If you are vegetarian look away now.  The answer is pretty much anything (except Maltesers).  This fox couldn't believe its luck and managed to carry off both rabbits in one go.  I think several foxes visit my garden each night but there is an obvious advantage to being first in.

This one was pleased to have a squirrel.

Most nights it is just peanuts.

Thursday, 20 July 2017

Striking gold again

In the BDS Dragonfly Week I travelled to RSPB Geltsdale in Cumbria in the hope of seeing a golden-ringed dragonfly (Cordulegaster boltonii).  It was a long hot dusty walk in from the car but as soon as I reached Howgill Beck I saw a male patrolling the stream.  He settled for only a couple of seconds, just long enough for me to take three shots.  I think he has some kind of insect in his mouth and so had been hunting.

I saw two more but neither of them settled so I didn't get a photo to match last year's pictures of the female.

On the way to Geltsdale I visited Muckle Moss.  The first time I went there I fell through the floating bog and was very lucky to get out again.  This time I was more careful and carried a stick and only one camera.  There were several male common hawkers (Aeshna juncea) patrolling and fighting but I never saw one at rest.

One of them obviously broke off from the fighting for long enough to mate as I also saw one ovipositing female.

I was pleased to get away from Muckle Moss unscathed this time.  It is a magical place but is quite a challenge. Walking across the floating unstable bog is hard work and the dragonflies seem to fly ceaselessly.  There are quite a few stunted trees around but I have never seen a dragonfly at rest there.

Tuesday, 18 July 2017

Another walk round the pond

My latest visit to Banks' Pond gave my best view yet of a female emperor dragonfly (Anax imperator).  When I first saw her she was ovipositing on the pondweed out in the middle of the pond.  I watched and willed her to come closer but after a few minutes she went off zooming around to catch something to eat.  After a few minutes, however, she returned and landed less than 5m away.  I was wearing wellies so I could wade into the reeds to get even closer and watch for several minutes.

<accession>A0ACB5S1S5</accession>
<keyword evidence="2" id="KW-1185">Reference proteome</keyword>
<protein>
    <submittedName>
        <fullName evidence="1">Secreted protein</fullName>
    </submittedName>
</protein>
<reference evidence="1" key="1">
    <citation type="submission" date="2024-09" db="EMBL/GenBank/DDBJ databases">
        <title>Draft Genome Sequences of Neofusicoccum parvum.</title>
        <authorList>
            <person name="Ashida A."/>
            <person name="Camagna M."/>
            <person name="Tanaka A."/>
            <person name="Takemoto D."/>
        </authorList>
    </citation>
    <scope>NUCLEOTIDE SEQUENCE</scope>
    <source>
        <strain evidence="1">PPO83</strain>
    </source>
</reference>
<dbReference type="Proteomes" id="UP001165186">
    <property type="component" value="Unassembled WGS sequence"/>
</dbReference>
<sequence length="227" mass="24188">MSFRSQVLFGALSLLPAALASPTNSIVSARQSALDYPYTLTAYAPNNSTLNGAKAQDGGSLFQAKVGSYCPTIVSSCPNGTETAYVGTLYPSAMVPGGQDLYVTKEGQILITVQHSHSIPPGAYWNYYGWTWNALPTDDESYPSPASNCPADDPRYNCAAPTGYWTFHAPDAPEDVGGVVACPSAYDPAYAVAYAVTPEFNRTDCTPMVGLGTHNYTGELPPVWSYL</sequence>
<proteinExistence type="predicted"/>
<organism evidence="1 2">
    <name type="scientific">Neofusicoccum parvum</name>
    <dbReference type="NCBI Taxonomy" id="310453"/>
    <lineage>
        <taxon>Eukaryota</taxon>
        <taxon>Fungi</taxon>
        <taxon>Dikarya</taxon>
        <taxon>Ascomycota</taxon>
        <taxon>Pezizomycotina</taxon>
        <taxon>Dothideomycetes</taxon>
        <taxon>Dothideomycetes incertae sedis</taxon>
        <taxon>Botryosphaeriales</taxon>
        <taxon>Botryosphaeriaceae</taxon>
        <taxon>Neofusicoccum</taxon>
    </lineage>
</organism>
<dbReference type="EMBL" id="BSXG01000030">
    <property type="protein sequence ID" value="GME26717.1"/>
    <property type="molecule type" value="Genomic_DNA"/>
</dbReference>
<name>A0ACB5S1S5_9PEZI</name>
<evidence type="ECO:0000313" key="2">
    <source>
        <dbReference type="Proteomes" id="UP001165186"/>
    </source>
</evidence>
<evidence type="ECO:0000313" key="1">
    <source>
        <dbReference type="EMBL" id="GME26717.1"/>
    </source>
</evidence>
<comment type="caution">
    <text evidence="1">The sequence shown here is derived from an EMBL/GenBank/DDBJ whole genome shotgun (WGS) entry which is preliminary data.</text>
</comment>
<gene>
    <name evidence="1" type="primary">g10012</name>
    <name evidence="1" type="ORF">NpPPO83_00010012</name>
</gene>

Several times she was approached by amorous but rather overoptimistic male azure damselflies.

The emperor's season is almost at an end but other dragonflies are only just getting started.  I saw my first common hawker of the year.  This one is a male.  (Correction.  It is a rare blue form female.  See Alan's comments below.)

There were also lots of new common darters

and the first ruddy darter I have seen this year.

A good find was a male banded demoiselle, the third I have seen here but the first passable photo.

And to finish off a brown hare.  Not quite as close as one I saw a year ago to the day but lovely to see.

So, quite a good morning and much more to look forward to as the summer progresses.

Sunday, 16 July 2017

Bee of the week - Fork-tailed flower bee

This is the fork-tailed flower bee (Anthophora furcata).  It is a fairly widespread bee but isn't common and is inconspicuous so it probably gets overlooked.  It looks a bit like a small brown bumblebee.  The male has a yellow face.

The female fork-tailed flower bee makes her nest in a hole in rotten wood.  She has reddish hairs at the base of her proboscis and on her tail.

This female has pollen in the scopa (pollen brush) on her hind legs.

This photo isn't very good but it does show her very long tongue.

This isn't an easy bee to photograph as it flies so quickly and buries its head in the flowers.  Like other flower bees it makes a loud buzz as it flies.  You can read a BWARS information leaflet on Anthophora furcata here.